GDP growth forecast in major European economies over the next three quarters has slowed over the last month, sliding to a six-month low in October.

"This reflects the challenges created by higher energy costs and the impact of supply chain disruptions," the International Energy Agency said in its latest monthly oil market report on Nov. 16. "These factors will limit the potential for European demand to approach 2019 levels next year. The threat of renewed restrictions on activity, because of recent rises in COVID-19 cases in several European countries, could put a further drag on growth."



Product cracks fall

With reduced mobility hitting fuel sales in the region, road fuel stocks have risen and fuel product cracks have suffered large falls in recent days.

Gasoline inventories in the Amsterdam-Rotterdam-Antwerp trading hub rose 3% to 869,000 mt in the week to Nov. 18, the first build in three weeks, while naphtha stocks jumped 36.3% to 263,000 mt, according to Insights Global data.

The Eurobob gasoline benchmark saw its crack spread to Dated Brent slump to $7.29/b on Nov. 18 from an average of $12.49/b in October. Ultra-low sulfur diesel's premium to Dated Brent dropped to $10.08/b from $12.21/b in October while the jet crack to Brent in Rotterdam is down to $7.62/b from $11.46/b last month.

Meanwhile, Kpler shipping data shows that gas exports from Northwest Europe to the US Atlantic Coast are also set to fall to a 15-month weekly low in the week started Nov. 15.

Stretched Supply Chains Spur Commodities Prices Higher

The S&P GSCI, the broad commodities benchmark, rallied 5.8% in October. Performance was solid across sectors, with energy-related commodities continuing to outperform and grains and metals regaining some of their recent weakness.

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When Will Global Polyethylene Markets Return to Normalcy?

Global polyethylene prices and trade flows have been hit by challenge after challenge, from the coronavirus pandemic since early 2020, the deep freeze in the U.S. in February, to the recent container shortage that has driven freight rates to record highs.

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Nigeria's Dangote Refinery to be Operational by Early-2022 Despite Shipping Constraints

The 650,000 b/d Dangote refinery in Nigeria— set to be Africa's largest— is on track to be operational from early next year despite some delays caused by shipping constraints, Devakumar V.G. Edwin, an executive director at Dangote Industries, told S&P Global Platts on Nov. 1.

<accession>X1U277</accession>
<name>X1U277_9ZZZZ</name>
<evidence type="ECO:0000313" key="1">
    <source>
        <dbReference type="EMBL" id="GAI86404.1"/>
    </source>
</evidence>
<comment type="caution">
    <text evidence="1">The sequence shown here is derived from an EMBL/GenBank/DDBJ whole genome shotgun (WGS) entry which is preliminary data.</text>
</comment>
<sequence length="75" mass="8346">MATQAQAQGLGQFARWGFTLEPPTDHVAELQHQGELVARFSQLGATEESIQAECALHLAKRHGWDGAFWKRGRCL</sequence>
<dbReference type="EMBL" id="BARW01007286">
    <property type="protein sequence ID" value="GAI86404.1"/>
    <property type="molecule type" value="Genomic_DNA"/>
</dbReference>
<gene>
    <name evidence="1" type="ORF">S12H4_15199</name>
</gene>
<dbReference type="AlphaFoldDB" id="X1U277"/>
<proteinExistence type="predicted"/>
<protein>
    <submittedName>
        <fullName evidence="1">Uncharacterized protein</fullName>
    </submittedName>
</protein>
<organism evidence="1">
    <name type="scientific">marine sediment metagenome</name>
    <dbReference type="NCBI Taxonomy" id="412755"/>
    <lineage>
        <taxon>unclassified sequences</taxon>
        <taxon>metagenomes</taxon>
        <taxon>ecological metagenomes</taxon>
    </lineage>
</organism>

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EU's Steel Supply Chain to Face Extra Scrutiny Under New U.S. Trade Rules

The U.S.-EU agreement to drop steel and aluminum related tariffs announced Oct. 31 will force manufacturers to scrutinize their supply chains to avoid high-carbon emitting steel and ensure tariff-free products headed to the U.S. are largely made inside the EU.

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DR Horton Says Supply Chain Problems, Tight Labor Decrease Home Sales

DR Horton's net sales in fiscal fourth-quarter 2021 fell 33% as the largest U.S. homebuilder faced building material shortages and a tight labor market, CFO Bill Wheat said Nov. 9.

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European Mobility Hit by Latest COVID Surge as Supply Disruptions Drag

Oil demand markers in most major European economies continued to fall in the week to Nov. 15, as governments react to rising COVID-19 cases in most countries while supply chain disruptions continue to drag on activity.

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Supply Chain Finance

Supply Chain Finance Industry Ramps Up as Greensill Memory Fades

A major failure in supply chain finance has proven to be just a bump in the road for the nascent sector.

A Trade Finance Firm Ups Its Game With Supply Chain Intelligence

Members of the trade finance team had been relying on data available in the public domain, as well as insights provided by suppliers and other business partners, to identify good candidates for loans.

This was very time consuming and lacked the analytical rigor needed to build an attractive pipeline of opportunities, while minimizing risks for the firm.